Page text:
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Need to know




Yes, it’s crazy expensive. And yes, it’s worth every penny. 


People come from all over the world to eat at Sushi Sho, in The Ritz Carlton. And it’s all because of chef-owner Keiji Nakazawa, one of the greatest sushi chefs in the world. He is a legend in Tokyo, where he mastered Edomae style sushi (the idea of aging or curing the fish first to bring out umami flavors) and then relentlessly experimented until he reached the status of sushi master in Japan. 


The menu is unpredictable and the flavors are unlike anything you’ll find at other sushi restaurants. With only 16 seats, it’s an intimate experience. 


Expect a 30+ course meal, starting at $300. Then you’ll have the option to add courses or reorder your favorites at the end. Nakazawa is also a sake sommelier and can pair each course perfectly from an impressive collection.


Sushi Sho Page within Ritz


Taken daily from 2pm - 10:30pm by calling 808-729-9717. A credit card is required.


Ritz-Cartlton Residences, Waikiki Beach

383 Kalaimoku Street

Waikiki Beach, HI 96815

Contact Info



  • First Seating  ▭  5pm - 7:30pm

  • Second Seating  ▭  8pm - 10:30pm


$$$$ - $$$$$

  • Omakes starts at $300

Time Estimate

2.5 hours


  • Marukame Udon Waikiki — 8 min walk

  • Sushi II — 7 min drive

  • Maru Sushi Hawaii — 7 min drive (or 15 min walk)

  • Sushi Sasabune — 8 min drive

  • Bevy — 12 min drive

  • Bar Leather Apron — 14 min drive

One of the most sought after omakase restaurants in the world. Chef Neji Nakzawa has a cult following. Reservations book up 6 months in advance.

Sushi Sho


6 seat table inside Sushi Sho, an omakase restaurant in Waikiki — Oahu, Hawaii

Good to know





  • It’s omakase, meaning it’s chef’s choice. Just go with it.

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  • Make your reservation at least 6 months in advance. They only do 2 seatings per night and the 16 seats fill up quickly.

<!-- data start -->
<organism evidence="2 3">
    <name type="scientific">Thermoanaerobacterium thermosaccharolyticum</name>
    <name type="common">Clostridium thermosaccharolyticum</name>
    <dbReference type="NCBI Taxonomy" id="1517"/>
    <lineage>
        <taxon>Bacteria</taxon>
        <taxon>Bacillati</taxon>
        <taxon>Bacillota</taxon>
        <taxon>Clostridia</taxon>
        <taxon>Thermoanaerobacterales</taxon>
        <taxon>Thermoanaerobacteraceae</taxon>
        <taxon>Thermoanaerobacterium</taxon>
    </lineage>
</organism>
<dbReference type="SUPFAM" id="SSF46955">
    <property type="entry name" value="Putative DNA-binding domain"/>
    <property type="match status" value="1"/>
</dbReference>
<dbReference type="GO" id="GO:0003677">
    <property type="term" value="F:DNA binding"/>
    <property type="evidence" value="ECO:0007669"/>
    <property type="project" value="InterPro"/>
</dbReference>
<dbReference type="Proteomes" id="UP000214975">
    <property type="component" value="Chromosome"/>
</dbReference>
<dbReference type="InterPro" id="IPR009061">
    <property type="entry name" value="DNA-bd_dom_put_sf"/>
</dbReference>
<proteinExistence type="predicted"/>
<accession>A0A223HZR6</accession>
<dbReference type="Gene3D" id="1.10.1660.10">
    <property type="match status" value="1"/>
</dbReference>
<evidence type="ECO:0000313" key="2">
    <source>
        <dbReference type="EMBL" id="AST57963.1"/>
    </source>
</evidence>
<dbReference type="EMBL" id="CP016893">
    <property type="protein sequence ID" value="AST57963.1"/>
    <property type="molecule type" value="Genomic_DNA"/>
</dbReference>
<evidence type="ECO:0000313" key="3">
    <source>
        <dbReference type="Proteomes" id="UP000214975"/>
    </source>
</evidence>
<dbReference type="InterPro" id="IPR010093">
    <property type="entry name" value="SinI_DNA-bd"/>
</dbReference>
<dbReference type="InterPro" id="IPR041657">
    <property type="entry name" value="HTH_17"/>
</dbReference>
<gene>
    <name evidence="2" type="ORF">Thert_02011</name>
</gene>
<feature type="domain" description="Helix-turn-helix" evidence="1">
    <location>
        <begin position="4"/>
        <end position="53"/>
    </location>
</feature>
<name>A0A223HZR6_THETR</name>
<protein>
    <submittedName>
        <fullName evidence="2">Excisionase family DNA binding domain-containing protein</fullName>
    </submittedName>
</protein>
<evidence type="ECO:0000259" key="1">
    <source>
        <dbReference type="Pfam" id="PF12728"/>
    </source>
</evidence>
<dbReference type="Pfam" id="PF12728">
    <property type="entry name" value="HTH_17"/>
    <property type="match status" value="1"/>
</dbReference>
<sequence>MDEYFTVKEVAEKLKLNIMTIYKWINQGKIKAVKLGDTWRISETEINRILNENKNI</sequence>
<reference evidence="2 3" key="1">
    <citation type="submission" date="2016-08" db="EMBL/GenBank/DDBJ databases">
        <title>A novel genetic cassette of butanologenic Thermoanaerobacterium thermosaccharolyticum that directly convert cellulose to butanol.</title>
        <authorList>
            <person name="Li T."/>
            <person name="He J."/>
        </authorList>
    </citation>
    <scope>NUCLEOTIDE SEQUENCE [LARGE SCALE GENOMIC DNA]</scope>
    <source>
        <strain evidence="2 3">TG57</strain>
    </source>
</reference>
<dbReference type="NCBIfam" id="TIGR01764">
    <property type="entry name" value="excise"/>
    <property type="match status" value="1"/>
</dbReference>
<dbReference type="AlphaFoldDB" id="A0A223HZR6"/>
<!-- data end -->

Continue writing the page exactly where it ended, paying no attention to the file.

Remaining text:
• Reservations are taken daily from 2pm - 10:30pm by calling 808-729-9717. You’ll have to provide a credit card to secure a reservation. 

  • If you can’t get a reservation, add your name to a waitlist, but know that there could be 100s of people on the list and you’ll have to keep your fingers crossed that someone cancels (which could take a miracle). 

  • Expect a 2.5 hour dinner. 

  • If you have to cancel, do it more than 48 hours in advance. If you cancel within 48 hours of your reservation, you’ll be charged $150 / person plus taxes. If you cancel within 24 hours of your reservation, you’ll be charged $300 / person plus taxes.


  • Sushi Sho is hidden within their La Vie Waikiki restaurant. Check in with the La Vie host and they’ll take you through a nondescript black door that opens up to Sushi Sho. 

  • Expect 30+ courses. Then you can add extra courses from that day’s options (or revisit one of your favorite courses). Then they’ll serve you their standard ending dishes (like a soup or hot green tea). Then you’ll have 3 dessert options (and you can choose more than one if you want).



  • Diners must be 13 or older.

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  • Diners must be 13 or older.



  • Edomae style of sushi was invented in Tokyo 200 years ago out of necessity. Without refrigeration, fishermen needed a way to preserve the fish longer. They started using salt and vinegar to cure it, putting it in a pot with soy sauce, or curing it in salt.

  • Chef Nakazawa opened Sushi Sho in Hawaii with sous chef Takuya Sato, who holds 2 Michelin stars from his Tokyo restaurant Sushi Taku. 

  • Chef Nakazawa didn’t follow a traditional apprenticeship. Instead he worked one job after another until he ended up at a sushi bar near Tokyo’s Haneda Airport, with few customers coming through the door. This is where he started experimenting more with Edomae style — aging and curing all types of fish with different marinades and flavors. 

  • In a Japanese documentary, Nakazawa was labeled “Japan’s top sushi maniac.”

  • It’s a pretty big honor to learn under Nakazawa’s. At least 20 apprentices have gone on to open their own restaurants and at least 3 have Michelin stars. Many of them use “Sho” in the name of their restaurants and sushi bars to honor chef Nakazawa. 

  • There’s a rumor that chef Nakazawa snubbed a Michelin reviewer, saying that he didn’t understand his style of sushi and then kicked him out of his Tokyo Sushi Sho restaurant. Even though Sushi Sho is a mainstay on lists of top sushi restaurants in Japan, it’s never been given a Michelin star. 

  • Chef Nakazawa is originally from Tokyo, where he built his reputation with his Sushi Sho restaurant in Yotsuya, Tokyo. Most sushi masters would never leave Japan, but Nakazawa wanted a challenge. 

  • It’s been hard to get a reservation ever since they opened in 2016. 

Last Updated 8 / 23 / 22

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